Post-MPT White Paper

Post-MPT White Paper Executive Summary

iSectors® Post-MPT Allocations
Improved Application of Modern Portfolio Theory
By Vern Sumnicht MBA, CFP

  • Modern Portfolio Theory (MPT), published in the late 1950’s, contains what are considered the core scientific principles of investing.
  • Post-Modern Portfolio Theory (Post-MPT) is the science of investing published since the 1950’s.
  • Principles of Post-MPT are used to improve upon the way MPT has traditionally been applied to managing investment portfolios.
  • iSectors® Post-MPT Allocation strategies use the investment principles of MPT and Post-MPT to manage investment portfolios.
  • Some of the problems Post-MPT has identified with the traditional approach to asset allocation called mean variance optimization (MVO) are:
    • The need to determine expected returns
    • Standard deviation as a measure of risk
    • Diversifying among highly correlated asset classes
  • iSectors® Post-MPT Allocations do not use expected return, standard deviation or correlated asset classes to determine asset allocation.
  • iSectors® Post-MPT Allocations use a completely objective, quantitative, repeatable and scalable approach to optimize and monthly re-optimize portfolio allocation.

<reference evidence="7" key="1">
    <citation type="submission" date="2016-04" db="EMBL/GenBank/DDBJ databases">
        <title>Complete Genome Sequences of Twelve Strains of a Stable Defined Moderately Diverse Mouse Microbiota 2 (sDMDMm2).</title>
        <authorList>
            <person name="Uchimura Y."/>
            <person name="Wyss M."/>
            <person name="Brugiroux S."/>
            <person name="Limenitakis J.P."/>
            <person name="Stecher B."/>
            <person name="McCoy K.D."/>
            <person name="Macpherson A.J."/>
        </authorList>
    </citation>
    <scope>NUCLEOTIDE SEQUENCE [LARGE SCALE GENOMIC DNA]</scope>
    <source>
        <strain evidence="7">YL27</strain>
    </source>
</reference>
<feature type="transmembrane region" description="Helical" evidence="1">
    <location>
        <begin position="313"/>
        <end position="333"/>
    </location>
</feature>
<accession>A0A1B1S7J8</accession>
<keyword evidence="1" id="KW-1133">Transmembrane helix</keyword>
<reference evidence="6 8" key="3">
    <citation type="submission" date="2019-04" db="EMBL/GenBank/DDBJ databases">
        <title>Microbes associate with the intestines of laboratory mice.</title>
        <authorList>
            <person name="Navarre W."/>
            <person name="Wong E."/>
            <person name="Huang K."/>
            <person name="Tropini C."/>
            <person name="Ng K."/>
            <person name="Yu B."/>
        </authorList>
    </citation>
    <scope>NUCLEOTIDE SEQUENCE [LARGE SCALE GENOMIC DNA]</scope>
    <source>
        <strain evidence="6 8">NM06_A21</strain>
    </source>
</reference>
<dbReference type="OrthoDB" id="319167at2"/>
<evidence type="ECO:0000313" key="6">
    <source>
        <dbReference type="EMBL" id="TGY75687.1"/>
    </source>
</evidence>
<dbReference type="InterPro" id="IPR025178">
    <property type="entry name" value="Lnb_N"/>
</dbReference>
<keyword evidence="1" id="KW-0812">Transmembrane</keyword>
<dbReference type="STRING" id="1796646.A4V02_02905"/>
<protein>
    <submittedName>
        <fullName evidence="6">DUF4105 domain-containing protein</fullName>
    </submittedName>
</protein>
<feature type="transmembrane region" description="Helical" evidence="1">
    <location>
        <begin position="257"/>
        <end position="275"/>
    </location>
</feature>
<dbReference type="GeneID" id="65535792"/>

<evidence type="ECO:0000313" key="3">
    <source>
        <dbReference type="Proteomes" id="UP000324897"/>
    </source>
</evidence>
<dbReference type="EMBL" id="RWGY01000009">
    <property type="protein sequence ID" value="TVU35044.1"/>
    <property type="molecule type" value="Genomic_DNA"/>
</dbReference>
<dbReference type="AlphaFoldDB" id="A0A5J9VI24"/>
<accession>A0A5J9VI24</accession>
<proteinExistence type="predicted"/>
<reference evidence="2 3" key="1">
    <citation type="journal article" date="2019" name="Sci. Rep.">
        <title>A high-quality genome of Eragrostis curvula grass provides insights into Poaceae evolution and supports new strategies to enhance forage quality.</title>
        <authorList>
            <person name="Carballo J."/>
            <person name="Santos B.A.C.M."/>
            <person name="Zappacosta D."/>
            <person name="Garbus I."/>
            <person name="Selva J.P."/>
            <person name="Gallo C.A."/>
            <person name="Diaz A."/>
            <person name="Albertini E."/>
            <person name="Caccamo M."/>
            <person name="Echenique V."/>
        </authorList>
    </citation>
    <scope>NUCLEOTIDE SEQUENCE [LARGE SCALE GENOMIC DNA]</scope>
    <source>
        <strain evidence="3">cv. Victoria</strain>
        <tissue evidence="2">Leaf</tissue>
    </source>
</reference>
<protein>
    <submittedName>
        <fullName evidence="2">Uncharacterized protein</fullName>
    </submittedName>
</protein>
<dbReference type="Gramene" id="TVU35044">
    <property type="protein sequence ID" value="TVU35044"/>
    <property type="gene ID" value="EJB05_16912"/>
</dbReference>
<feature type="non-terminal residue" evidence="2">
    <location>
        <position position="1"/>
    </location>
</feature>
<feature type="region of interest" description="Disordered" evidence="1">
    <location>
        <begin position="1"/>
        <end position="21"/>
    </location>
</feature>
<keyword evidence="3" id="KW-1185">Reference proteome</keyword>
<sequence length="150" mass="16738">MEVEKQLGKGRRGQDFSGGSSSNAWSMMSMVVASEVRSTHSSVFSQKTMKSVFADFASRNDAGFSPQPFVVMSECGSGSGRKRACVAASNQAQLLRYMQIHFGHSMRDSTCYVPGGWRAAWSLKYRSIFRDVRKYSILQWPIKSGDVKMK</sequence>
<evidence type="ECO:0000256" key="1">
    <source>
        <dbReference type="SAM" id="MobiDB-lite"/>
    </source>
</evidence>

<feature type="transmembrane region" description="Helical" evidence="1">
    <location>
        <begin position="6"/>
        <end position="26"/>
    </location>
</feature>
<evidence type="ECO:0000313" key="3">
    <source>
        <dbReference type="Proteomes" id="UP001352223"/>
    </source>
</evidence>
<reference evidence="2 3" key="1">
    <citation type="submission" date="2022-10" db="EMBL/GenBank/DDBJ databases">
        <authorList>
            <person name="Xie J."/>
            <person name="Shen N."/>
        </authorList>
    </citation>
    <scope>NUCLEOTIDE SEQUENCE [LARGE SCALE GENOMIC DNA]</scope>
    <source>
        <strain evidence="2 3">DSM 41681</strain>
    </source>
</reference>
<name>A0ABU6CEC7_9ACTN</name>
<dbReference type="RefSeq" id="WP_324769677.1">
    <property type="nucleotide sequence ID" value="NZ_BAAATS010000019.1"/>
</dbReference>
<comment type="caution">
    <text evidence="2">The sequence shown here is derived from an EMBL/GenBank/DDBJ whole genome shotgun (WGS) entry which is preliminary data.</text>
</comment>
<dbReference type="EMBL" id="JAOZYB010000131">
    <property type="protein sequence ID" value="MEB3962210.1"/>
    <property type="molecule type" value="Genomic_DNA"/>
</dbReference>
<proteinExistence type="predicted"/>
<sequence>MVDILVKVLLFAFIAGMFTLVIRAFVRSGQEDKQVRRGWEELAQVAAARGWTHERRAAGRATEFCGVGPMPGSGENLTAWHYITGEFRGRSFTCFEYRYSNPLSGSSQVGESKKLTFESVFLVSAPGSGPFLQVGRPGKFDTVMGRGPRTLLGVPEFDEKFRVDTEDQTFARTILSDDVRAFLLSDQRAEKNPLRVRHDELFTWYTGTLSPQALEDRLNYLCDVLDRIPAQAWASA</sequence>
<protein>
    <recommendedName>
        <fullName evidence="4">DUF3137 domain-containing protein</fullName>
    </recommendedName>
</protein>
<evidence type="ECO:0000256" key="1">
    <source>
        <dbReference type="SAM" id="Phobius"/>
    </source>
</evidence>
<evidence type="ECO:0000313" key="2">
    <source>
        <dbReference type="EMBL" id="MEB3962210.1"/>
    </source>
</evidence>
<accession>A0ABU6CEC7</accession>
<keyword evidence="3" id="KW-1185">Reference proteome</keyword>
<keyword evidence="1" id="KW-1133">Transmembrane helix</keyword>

• iSectors® also uses advances in computer technology and the availability of index-based exchange-traded funds to reduce the cost of investing, increase liquidity, and improve transparency.

Modern Portfolio Theory

Profound improvements in the science of investment portfolio management.

More than fifty years ago, in 1959, Harry Markowitz, one of the founding fathers of modern portfolio theory, published Portfolio Selectioni. The work on modern portfolio theory won Markowitz his share of a Nobel Prize. Merton Miller, along with Harry Markowitz and William Sharpe, were awarded the 1990 Nobel Prize in Economics for research on theories of “financial economics.”ii

It would be difficult to overstate the influence of MPT’s core principles on the manner in which investments are managed today. For insights into principles of portfolio management derived directly or indirectly from the research of Miller, Markowitz, Sharpe and their colleagues, see Exhibit A.

Post-Modern Portfolio Theory research on investment management since the 1950s

Post-Modern Portfolio Theory, including research in Behavioral Finance, has pointed the way to applications and technologies that can improve investment results and catapult the principles of MPT to a new level of usefulness. A sample of the research and Principles from Behavioral Finance can be found in Exhibit B.

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